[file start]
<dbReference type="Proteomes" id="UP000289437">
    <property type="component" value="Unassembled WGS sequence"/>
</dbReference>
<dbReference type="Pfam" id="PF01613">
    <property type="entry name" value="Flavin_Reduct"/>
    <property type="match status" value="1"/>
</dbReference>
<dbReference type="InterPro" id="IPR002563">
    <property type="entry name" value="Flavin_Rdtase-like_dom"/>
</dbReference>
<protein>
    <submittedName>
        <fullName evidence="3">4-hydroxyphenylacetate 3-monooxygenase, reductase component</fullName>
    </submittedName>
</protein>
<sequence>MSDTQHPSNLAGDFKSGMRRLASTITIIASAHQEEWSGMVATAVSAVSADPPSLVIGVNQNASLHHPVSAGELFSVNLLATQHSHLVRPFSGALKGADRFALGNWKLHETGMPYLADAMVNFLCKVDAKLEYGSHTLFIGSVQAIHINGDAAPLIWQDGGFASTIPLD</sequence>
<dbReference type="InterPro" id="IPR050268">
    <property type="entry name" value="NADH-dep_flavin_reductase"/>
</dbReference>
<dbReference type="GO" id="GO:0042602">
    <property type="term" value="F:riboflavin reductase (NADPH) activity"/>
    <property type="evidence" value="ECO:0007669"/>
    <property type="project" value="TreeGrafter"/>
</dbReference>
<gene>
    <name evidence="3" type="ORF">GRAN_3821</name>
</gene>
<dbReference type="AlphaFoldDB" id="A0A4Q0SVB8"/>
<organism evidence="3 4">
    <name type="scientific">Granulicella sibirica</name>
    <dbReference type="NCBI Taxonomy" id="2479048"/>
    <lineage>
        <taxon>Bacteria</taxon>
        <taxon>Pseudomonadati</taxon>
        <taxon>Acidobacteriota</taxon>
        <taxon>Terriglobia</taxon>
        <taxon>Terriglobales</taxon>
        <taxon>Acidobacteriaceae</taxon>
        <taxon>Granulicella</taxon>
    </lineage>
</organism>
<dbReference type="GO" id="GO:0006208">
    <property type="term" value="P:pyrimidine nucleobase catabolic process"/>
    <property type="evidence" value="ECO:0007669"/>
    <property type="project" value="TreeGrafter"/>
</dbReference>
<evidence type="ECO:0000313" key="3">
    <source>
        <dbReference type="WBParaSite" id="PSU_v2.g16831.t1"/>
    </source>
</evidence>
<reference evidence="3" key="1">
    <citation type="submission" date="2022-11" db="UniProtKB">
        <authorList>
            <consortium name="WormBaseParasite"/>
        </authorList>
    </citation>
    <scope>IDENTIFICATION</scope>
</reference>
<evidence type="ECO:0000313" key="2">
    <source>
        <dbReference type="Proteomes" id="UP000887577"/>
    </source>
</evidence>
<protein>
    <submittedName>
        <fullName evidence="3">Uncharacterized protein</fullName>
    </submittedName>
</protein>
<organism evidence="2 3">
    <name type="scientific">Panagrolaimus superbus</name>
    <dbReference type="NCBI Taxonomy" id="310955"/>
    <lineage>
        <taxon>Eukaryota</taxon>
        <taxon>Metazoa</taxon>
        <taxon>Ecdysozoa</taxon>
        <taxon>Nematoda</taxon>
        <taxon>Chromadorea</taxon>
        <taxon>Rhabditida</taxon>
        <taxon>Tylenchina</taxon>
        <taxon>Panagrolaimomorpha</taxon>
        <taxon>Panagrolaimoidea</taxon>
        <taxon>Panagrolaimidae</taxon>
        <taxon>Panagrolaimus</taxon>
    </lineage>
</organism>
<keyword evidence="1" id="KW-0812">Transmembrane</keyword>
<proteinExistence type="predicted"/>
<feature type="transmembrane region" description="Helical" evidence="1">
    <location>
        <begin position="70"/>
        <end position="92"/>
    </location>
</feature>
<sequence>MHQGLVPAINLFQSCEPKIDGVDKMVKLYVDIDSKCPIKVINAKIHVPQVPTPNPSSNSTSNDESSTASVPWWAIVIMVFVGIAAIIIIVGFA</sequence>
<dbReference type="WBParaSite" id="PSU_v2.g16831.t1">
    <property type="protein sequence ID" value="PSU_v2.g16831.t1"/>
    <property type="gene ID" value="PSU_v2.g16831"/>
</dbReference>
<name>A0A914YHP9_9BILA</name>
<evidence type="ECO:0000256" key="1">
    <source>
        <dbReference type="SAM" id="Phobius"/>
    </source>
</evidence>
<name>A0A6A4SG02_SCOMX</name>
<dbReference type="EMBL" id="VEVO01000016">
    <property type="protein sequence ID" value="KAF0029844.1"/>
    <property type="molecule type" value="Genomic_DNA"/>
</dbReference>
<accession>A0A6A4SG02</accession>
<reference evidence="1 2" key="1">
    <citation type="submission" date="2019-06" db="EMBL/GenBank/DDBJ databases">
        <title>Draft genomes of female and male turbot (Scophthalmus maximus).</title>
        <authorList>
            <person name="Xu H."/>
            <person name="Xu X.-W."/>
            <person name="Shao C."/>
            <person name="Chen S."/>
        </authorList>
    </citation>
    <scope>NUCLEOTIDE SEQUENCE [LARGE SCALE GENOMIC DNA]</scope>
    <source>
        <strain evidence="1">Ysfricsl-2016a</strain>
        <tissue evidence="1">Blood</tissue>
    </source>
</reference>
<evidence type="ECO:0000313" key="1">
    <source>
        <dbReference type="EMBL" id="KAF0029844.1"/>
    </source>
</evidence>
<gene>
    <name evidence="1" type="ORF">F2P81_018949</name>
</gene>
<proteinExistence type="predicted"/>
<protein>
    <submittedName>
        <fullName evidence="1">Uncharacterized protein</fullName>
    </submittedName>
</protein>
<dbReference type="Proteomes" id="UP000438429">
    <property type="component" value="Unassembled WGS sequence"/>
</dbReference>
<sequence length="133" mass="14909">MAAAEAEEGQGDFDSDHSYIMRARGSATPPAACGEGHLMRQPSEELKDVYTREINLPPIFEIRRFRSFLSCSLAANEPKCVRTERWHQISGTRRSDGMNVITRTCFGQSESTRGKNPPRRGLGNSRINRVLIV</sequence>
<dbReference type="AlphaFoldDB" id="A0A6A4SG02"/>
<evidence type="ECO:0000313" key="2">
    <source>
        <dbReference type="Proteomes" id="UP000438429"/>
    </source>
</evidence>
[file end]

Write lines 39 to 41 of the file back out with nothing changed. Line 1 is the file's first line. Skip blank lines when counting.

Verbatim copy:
        <taxon>Granulicella</taxon>
    </lineage>
</organism>